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Canadiens vs Flames: Start time, TV schedule and game preview

Back from an uninspiring road trip, can the Habs new lineup pick up a win on Bell Centre ice?

Candice Ward-USA TODAY Sports

Heading into their swing through the Canadian west, the Habs were riding the best start in five decades of hockey. The team was rolling and resilient, finding a way to win even in the most of unfavourable of circumstances. Sadly, it seems that not even this historic proficiency was enough to withstand the accursed power of the trip over the Rockies.

Unsatisfied with attaining only three of six available points on their road trip, Michel Therrien has decided to make some adjustments. Dale Weise, who has moonlighted on a line with Max Pacioretty and David Desharnais, looks set to start there this evening. Lars Eller and Tomas Plekanec, the Habs two best defensive forwards, will find themselves on the same line, as Eller lines up to Plekanec's left. Most significantly, Alex Galchenyuk will get his chance in the middle, centring Brendan Gallagher and Rene Bourque on the third line.

The rejigging of the Habs forward group creates a more equal distribution of the team's scoring talent, and while it remains to be seen if Weise is capable of keeping up on what should be line geared most to offence, it does give the Habs a better chance to exploit the bottom of Calgary's lineup. If Dale isn't an anchor, and Galchenyuk's fervent play on the wing is any indication of his capabilities at centre, the Habs might be able to reclaim some of their early season success at even strength.

As it stands, Michel Therrien has bee tinkering with his lines, and if they stick to the setup they had during the last practice, the Habs lines should look a little something like this:










Nathan Beaulieu, Jiri Sekac and Michael Bournival are healthy scratches.

How to watch

Time: 7:00pm EST
In Canada (English): City TV
In the Habs' region: RDS
Elsewhere: NHL Centre Ice or NHL Gamecenter Live

Tale of the Tape

2011-11-02 TofT CGY

Know Your Enemy

The Calgary Flames are not a strong hockey team.

Their fourth line is skewed toward toughness over talent, creating a trio that isn't always effective when it comes to creating chances. Young players like Sean Monahan and Johnny Gaudreau, while promising, are carrying a share of the offensive burden disproportionate to still-developing skill. Most importantly, the team simply lacks punch, with no surefire scorer to scare their opponent's defencemen.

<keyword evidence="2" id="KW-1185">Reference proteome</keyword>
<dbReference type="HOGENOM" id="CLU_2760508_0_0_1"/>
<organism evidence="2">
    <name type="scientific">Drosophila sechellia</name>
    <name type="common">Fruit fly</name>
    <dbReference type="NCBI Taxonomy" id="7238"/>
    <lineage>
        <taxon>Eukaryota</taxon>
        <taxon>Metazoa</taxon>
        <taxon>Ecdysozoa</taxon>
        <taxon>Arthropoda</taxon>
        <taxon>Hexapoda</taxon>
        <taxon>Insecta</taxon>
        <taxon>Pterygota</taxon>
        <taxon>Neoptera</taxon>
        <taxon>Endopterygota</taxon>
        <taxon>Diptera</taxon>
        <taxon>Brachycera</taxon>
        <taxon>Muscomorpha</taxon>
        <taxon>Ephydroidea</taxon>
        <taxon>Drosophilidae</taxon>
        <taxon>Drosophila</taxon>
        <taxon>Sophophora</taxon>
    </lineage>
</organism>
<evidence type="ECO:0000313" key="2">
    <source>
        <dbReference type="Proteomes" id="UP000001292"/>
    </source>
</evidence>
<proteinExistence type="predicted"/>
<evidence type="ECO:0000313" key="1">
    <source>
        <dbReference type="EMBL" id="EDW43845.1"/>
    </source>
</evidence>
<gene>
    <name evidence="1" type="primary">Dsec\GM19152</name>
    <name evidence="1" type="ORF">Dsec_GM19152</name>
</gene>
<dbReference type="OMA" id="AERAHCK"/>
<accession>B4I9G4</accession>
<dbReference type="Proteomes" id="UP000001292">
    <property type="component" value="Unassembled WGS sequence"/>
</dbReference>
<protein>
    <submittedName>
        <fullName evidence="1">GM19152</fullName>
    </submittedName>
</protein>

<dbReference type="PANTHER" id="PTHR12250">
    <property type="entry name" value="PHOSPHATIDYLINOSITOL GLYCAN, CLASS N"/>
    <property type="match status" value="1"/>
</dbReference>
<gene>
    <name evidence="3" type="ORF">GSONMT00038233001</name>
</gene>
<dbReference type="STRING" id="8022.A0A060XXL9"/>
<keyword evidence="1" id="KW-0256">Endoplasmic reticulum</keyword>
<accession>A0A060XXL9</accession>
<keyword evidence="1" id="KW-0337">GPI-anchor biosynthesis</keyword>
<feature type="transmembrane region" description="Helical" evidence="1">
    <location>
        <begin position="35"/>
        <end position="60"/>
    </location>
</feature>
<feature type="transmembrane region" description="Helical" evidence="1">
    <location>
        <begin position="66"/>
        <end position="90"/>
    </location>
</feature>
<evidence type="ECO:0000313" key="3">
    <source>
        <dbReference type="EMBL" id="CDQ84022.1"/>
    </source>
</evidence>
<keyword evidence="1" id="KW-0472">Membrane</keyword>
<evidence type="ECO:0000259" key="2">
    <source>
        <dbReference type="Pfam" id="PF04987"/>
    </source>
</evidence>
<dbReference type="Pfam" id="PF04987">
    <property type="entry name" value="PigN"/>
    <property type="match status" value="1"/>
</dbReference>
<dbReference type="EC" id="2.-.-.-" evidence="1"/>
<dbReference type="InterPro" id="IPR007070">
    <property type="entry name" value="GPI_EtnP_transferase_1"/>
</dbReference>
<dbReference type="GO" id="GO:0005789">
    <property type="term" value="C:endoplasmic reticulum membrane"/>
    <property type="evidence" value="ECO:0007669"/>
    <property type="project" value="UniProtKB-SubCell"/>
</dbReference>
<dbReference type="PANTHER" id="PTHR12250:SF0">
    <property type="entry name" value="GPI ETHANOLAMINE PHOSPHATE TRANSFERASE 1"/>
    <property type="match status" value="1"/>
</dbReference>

Of course, all of that was meaningless on Tuesday, as the Flames used two highly-effective lines to lay waste to the Canadiens' supposedly superior depth. The dynamic will be different this evening, as #1 centre Mikael Backlund has sustained an injury. The Flames have summoned big winger Michael Ferland to replace him, and will fill their centre position by sliding over Paul Byron or Jiri Hudler.

With injuries degrading what is already a weak team, the Canadiens have no excuse. As players and coaches must be well aware, nothing less than a win will be acceptable tonight.

Last Time Out

The last time out was, in a word, ugly. Like so many games in 2013-14, the Canadiens played uninspired hockey, and were held in only by the fortitude of their star goaltender. The Flames carried 40% of possession on Tuesday evening, but thanks to 37 saves from Carey Price (and three more in the shootout), P.A. Parenteau was given the opportunity to win the game in the skills competition.

Of equal concern is the powerplay, in terms of both the opportunities provided to the Flames and Montreal's production on their own man advantages. The Canadiens gave up 13 shots to Calgary on seven chances, and they'll need to reduce both of those numbers if they wish to maximize their odds of winning.

The Habs have surely mixed things up with in the hopes of regaining the even strength success they attained in their first few games of 2014-15. Until that happens, the Habs need their special teams to be an equalizer, not a detriment. If Montreal can't balance out at least one side of their game tonight, they may find that the middling play that characterized their time in Alberta follows them back to Quebec.